A Witness of Absence

My grad-student brother recently went to a conference on Jewish American and Holocaust literature. One of the major discussions among practitioners and critics in the form is about how to be a witness to the holocaust, how to stand as a witness of one of the most horrendous atrocities of history, how to speak of the murder of more than six million men, women, children.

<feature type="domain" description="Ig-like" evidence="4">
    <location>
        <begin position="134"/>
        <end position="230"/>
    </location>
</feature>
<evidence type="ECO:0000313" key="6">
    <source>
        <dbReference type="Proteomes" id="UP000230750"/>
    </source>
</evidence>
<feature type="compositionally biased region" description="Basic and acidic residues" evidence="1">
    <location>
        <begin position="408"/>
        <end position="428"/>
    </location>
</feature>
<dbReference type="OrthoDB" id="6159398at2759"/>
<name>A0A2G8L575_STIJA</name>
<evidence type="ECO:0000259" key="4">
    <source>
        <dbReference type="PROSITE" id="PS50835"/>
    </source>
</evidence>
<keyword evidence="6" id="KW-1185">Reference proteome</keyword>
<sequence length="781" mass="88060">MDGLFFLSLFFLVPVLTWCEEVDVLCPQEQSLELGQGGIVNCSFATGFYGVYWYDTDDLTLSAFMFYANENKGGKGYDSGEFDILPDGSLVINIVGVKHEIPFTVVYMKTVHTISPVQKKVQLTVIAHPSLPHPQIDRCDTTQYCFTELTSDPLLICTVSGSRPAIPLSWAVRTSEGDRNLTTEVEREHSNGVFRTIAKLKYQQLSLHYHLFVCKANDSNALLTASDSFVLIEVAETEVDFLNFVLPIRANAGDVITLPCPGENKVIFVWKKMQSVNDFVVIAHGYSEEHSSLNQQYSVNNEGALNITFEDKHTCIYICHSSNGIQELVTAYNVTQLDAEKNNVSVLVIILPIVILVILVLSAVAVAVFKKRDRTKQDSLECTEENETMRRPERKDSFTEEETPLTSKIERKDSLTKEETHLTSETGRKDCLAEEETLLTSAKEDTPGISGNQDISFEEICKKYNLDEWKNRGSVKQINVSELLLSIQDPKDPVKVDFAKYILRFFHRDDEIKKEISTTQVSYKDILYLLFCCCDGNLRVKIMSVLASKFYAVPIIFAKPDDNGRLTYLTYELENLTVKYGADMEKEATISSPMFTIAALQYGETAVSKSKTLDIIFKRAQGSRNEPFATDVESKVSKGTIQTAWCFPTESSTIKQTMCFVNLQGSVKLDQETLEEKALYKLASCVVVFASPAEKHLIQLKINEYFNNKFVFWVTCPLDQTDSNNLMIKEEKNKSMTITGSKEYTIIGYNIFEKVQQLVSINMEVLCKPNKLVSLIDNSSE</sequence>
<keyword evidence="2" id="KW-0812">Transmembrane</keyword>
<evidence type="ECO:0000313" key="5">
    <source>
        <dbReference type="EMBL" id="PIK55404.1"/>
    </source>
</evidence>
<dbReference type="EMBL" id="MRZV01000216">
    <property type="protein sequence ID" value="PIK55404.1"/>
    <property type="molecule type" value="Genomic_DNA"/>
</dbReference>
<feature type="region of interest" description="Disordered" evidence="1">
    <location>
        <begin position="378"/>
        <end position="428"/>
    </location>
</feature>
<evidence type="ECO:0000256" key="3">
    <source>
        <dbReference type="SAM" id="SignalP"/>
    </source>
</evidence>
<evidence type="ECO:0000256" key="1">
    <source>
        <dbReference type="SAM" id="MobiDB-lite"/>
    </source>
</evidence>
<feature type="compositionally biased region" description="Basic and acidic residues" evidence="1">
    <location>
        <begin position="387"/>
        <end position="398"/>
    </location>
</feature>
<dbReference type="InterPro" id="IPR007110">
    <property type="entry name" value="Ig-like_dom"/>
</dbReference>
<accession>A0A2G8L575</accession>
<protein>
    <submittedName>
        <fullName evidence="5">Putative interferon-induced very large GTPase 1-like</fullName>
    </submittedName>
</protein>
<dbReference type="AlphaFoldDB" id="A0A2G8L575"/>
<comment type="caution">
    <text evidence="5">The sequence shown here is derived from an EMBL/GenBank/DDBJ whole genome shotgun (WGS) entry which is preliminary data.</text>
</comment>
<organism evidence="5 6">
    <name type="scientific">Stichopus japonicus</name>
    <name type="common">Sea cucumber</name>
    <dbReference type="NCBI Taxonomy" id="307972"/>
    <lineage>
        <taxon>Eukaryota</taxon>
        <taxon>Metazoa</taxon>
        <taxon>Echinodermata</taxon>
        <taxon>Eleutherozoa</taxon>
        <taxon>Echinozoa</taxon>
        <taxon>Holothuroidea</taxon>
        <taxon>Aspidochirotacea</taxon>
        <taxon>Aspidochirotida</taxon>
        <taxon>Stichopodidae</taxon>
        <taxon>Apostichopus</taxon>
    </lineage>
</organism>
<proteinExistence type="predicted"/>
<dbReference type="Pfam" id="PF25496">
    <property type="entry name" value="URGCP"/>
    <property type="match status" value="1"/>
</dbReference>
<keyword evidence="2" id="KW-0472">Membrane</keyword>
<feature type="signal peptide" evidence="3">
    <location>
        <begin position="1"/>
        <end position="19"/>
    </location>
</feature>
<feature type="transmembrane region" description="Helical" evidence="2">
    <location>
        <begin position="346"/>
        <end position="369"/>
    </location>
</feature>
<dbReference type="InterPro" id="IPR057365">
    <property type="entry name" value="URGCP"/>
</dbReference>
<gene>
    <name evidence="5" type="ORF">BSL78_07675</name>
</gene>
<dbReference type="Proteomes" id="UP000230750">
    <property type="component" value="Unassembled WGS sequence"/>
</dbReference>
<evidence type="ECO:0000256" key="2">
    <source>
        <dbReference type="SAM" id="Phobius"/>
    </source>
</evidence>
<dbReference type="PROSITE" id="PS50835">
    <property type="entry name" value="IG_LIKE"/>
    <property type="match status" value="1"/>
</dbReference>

The strongest witness, all agree, is the witness who is no longer here. Who witnesses exactly by not being here.

Berlin, it is said, is a city of memorials. There are many, but the most haunting for me is a witness of absence. It stands in the Bebelplatz, across from Humboldt University, on the spot where, in 1933, the Nazis encouraged students to burn more than 20,ooo books.

And so now there is, under the earth, this empty room, lined with empty bookshelves: A reminder of what was, and now is gone.

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